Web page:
• Poster Presentation: The poster format may be used for submissions of research results or other types of communications, e.g. policy, works in progress, research methods, practice transformation, etc.


The conference accepts proposed presentations or posters for consideration on any area of criminal justice health (see list of potential tracks below)
  • Community reentry
  • Health policy
  • Implementation Science and Clinical Translation
  • Juvenile Justice
  • Mental Health
  • Policy 
  • Practice Redesign 
  • Primary Care 
  • Public Health 
  • Research
  • Ethics of Clinical Practice and Research 
  • Special Populations
  • Substance Use Disorders
  • Infections from Injection Drug Use (HIV, HCV)
  • Community based participatory research
  • Clinical controversies on health care delivery behind bars
Submission Guidelines for 30-Minute and 60-Minute Presentations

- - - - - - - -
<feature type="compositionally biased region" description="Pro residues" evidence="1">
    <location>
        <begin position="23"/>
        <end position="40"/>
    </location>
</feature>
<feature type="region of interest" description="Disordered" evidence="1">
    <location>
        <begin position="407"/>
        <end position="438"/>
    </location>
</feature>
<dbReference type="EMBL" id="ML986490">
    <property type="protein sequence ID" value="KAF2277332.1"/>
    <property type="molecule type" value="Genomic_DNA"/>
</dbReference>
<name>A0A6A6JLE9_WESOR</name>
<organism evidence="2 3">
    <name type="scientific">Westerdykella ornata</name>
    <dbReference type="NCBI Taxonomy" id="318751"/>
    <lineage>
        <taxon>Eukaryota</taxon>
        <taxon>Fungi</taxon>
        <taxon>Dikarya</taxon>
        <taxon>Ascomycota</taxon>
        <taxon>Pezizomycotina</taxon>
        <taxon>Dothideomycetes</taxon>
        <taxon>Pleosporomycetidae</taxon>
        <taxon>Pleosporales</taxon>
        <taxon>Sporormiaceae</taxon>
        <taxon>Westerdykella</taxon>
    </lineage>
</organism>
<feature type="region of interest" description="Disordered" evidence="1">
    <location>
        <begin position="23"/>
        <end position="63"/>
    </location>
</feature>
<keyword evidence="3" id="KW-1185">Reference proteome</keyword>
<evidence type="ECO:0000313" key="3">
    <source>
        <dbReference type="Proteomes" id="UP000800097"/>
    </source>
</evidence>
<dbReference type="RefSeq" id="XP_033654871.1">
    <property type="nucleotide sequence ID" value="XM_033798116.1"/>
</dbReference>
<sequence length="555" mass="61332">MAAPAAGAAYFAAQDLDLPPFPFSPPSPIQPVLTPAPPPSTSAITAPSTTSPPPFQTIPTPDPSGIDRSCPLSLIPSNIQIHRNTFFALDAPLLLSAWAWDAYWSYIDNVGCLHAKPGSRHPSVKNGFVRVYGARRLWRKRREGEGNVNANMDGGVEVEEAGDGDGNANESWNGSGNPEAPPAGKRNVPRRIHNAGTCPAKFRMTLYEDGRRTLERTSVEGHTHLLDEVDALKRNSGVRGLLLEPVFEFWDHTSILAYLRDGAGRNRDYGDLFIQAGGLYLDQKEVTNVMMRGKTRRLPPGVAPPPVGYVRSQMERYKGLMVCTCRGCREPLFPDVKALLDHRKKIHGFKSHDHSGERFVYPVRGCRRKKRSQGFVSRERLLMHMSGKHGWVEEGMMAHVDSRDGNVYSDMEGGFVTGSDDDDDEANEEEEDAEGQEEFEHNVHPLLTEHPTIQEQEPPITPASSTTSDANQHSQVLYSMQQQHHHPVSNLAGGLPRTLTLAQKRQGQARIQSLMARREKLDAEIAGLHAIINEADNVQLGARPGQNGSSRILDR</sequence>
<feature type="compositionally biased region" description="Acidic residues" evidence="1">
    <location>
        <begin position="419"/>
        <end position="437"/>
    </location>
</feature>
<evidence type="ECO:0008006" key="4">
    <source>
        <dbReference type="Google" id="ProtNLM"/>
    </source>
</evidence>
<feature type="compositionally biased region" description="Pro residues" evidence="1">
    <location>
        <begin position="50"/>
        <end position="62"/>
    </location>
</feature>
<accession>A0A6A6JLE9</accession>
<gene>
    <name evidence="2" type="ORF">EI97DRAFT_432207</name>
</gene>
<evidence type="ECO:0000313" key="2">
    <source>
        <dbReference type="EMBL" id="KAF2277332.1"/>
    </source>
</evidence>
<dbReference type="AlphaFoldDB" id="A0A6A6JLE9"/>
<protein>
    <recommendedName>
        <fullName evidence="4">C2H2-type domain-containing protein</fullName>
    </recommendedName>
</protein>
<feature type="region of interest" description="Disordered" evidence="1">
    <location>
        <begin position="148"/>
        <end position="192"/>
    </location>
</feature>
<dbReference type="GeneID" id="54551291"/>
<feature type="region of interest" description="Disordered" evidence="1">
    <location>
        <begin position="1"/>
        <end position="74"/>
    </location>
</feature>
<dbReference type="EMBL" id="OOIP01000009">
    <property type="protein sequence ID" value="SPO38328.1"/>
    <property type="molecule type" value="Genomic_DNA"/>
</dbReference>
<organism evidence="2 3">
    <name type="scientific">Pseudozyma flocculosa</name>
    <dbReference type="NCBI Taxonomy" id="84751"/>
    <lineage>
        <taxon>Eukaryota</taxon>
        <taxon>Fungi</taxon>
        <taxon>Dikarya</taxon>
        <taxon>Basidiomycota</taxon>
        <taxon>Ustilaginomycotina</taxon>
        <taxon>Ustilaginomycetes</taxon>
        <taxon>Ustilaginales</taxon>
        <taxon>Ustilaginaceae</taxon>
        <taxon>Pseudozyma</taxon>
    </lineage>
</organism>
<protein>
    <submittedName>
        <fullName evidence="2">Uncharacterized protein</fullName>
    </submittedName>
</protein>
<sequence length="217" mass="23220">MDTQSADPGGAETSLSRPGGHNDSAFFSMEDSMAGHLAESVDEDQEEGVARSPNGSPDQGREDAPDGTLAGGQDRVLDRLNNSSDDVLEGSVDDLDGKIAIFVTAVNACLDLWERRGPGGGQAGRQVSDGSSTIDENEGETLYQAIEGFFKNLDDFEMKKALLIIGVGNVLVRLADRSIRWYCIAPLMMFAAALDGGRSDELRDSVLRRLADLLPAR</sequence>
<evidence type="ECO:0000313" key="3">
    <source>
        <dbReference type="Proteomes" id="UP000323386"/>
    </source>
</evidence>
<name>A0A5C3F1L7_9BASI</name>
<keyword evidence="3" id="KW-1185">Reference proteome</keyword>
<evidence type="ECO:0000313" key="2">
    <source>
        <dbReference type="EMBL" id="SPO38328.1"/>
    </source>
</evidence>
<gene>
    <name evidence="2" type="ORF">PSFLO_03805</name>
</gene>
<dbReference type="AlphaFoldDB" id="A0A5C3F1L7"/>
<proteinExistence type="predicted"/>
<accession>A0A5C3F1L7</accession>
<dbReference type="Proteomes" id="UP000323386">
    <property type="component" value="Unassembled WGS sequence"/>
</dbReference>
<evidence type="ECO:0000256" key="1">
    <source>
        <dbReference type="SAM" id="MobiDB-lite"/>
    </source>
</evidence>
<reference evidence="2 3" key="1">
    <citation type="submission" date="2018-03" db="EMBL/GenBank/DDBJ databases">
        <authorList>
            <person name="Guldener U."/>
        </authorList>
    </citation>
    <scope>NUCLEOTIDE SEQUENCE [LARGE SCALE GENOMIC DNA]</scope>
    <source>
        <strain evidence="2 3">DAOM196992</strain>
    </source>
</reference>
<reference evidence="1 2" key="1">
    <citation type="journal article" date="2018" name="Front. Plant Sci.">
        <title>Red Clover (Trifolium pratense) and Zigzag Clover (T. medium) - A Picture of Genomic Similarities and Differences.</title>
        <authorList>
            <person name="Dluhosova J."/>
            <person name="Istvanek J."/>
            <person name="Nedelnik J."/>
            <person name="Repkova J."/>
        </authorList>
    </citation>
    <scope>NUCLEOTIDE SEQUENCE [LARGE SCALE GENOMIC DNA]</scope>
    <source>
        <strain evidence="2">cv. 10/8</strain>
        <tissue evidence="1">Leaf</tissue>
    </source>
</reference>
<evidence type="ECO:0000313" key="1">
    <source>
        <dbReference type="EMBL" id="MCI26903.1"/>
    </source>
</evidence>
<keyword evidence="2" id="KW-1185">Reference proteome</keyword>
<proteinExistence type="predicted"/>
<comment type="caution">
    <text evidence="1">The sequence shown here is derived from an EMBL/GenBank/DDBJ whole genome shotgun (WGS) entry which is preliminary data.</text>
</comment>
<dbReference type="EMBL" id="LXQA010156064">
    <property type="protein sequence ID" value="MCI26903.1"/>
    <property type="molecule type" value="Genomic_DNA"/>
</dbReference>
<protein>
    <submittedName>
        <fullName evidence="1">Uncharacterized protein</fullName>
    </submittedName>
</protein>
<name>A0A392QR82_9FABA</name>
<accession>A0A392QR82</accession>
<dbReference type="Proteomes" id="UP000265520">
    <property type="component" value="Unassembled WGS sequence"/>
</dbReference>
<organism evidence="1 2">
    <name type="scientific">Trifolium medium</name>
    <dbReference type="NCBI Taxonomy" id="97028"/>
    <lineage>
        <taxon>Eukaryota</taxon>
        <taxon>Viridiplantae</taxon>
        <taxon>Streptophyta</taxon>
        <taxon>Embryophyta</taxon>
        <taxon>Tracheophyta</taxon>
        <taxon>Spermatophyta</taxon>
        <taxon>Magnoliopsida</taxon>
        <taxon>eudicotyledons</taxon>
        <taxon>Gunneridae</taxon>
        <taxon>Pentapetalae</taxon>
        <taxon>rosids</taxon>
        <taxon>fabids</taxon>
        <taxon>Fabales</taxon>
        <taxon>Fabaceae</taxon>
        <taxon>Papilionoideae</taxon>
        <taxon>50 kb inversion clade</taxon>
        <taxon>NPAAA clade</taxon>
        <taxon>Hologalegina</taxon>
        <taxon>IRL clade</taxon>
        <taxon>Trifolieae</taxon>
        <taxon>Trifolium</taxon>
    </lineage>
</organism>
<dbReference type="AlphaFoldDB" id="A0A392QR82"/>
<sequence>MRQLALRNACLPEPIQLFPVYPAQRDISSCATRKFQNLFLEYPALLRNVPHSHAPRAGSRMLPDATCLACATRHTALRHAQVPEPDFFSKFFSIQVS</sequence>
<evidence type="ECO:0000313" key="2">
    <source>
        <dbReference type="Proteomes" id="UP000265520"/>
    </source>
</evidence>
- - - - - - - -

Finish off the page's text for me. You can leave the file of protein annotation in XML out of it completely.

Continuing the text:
The abstract committee takes several factors into account when ranking your submission; depending on the nature of the topic and presentations, some of these factors will be relevant to the reviewers:
  • How relevant and specific the topic is to criminal justice health
  • The scientific strength of the submission
  • The expertise of the authors on the topic
  • How unique/new the topic/content is
  • How well written the abstract is
  • How well the teaching design/plan for use of time matches the goal and content of the session
  • The degree and nature of planned audience participation.

Submission Guidelines for 15-Minute Papers

· These categories are intended for streamlined presentation of research results.

· The author(s) should submit a structured abstract with the following mandatory sections:

· Title

· Background

· Research goal(s) and/or question(s) or hypothesis(es)

· Methods

· Results

· Limitations (if any)

· Conclusions

While we will accept submissions for which results are pending or preliminary, these submissions will not be ranked as highly as submissions that are complete.

Submission Guidelines for Posters
If submitting a poster of research results, the abstract should follow the “Submission Guidelines for 15-Minutes Papers” above. If submitting a poster with a different type of communication, the abstract should follow “Submission Guidelines for 30-Minute and 60-Minute Presentations” above (except that the factor regarding “teaching design/plan for use of time” may be ignored).